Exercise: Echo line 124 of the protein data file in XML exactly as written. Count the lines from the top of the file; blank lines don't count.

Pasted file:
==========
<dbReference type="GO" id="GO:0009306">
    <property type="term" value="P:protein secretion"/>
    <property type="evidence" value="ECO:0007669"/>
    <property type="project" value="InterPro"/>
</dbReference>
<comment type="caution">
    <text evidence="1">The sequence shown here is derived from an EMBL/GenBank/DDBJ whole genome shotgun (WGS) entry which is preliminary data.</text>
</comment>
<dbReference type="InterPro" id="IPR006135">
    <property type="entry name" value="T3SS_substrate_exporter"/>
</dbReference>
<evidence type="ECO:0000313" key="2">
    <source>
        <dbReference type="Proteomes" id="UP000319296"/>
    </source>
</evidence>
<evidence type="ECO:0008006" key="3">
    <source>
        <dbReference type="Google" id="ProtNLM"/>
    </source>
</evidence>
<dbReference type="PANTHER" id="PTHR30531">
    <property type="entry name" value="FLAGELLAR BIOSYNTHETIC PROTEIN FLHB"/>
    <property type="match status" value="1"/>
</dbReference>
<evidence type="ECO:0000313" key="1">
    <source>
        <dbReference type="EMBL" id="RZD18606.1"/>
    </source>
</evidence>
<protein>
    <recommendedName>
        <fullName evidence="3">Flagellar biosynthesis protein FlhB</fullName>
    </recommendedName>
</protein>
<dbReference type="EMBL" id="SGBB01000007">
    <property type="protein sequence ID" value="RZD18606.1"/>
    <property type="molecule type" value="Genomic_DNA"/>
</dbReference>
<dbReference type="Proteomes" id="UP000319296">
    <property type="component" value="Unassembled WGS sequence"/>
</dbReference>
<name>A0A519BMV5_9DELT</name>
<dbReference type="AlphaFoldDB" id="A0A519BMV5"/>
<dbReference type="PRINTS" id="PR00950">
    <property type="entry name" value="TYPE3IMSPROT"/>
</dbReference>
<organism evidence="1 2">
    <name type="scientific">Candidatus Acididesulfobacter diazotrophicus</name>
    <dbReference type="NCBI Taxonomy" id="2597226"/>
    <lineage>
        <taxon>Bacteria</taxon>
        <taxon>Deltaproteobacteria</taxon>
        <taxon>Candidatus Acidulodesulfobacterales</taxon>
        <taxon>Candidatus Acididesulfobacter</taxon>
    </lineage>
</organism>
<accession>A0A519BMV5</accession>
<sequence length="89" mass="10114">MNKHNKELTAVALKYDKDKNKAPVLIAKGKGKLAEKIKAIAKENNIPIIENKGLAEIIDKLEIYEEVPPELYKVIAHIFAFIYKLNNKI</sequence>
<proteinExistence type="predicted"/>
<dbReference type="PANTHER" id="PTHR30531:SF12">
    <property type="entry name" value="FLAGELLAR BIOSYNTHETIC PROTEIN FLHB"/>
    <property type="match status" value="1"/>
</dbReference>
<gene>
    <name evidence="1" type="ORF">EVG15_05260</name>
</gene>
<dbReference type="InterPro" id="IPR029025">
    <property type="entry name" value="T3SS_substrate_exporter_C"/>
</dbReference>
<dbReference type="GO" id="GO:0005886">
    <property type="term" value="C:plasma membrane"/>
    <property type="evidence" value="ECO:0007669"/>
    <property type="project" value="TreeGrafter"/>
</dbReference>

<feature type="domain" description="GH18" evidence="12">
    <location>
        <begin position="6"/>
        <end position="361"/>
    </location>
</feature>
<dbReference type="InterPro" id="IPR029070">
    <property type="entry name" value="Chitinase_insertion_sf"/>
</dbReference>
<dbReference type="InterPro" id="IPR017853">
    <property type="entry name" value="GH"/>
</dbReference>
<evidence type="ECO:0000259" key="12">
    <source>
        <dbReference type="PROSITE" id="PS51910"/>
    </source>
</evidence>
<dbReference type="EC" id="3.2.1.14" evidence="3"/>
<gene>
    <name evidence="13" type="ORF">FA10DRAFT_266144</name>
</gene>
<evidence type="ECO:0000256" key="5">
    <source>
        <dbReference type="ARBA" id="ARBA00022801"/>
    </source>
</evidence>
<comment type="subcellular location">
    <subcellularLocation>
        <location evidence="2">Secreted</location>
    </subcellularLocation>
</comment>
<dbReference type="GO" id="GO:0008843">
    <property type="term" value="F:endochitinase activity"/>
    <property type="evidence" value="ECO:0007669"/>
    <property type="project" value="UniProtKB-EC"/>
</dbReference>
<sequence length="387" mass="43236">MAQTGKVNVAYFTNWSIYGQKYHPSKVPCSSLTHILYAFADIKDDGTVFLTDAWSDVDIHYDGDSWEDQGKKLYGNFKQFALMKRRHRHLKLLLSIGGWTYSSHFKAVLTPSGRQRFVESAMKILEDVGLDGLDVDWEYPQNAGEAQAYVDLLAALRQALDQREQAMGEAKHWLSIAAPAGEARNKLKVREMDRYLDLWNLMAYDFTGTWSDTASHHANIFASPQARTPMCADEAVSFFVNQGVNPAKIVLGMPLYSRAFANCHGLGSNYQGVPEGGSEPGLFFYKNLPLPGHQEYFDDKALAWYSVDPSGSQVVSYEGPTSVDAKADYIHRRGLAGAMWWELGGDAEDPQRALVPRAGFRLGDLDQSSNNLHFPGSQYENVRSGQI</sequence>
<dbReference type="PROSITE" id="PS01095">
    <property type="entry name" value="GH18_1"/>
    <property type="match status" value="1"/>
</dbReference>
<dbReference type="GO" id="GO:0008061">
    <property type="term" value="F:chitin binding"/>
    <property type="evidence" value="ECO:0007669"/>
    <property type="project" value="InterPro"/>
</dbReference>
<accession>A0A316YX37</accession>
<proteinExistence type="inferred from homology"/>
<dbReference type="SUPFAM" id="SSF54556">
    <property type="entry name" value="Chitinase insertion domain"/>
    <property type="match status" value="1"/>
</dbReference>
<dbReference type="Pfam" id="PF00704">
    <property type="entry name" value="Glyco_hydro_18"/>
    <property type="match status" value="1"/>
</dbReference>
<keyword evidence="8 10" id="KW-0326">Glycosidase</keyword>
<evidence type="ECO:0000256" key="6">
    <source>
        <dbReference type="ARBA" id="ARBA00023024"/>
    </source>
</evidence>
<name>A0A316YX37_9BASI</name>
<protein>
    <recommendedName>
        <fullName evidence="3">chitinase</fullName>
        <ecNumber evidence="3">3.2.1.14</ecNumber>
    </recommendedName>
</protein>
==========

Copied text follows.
<dbReference type="SUPFAM" id="SSF54556">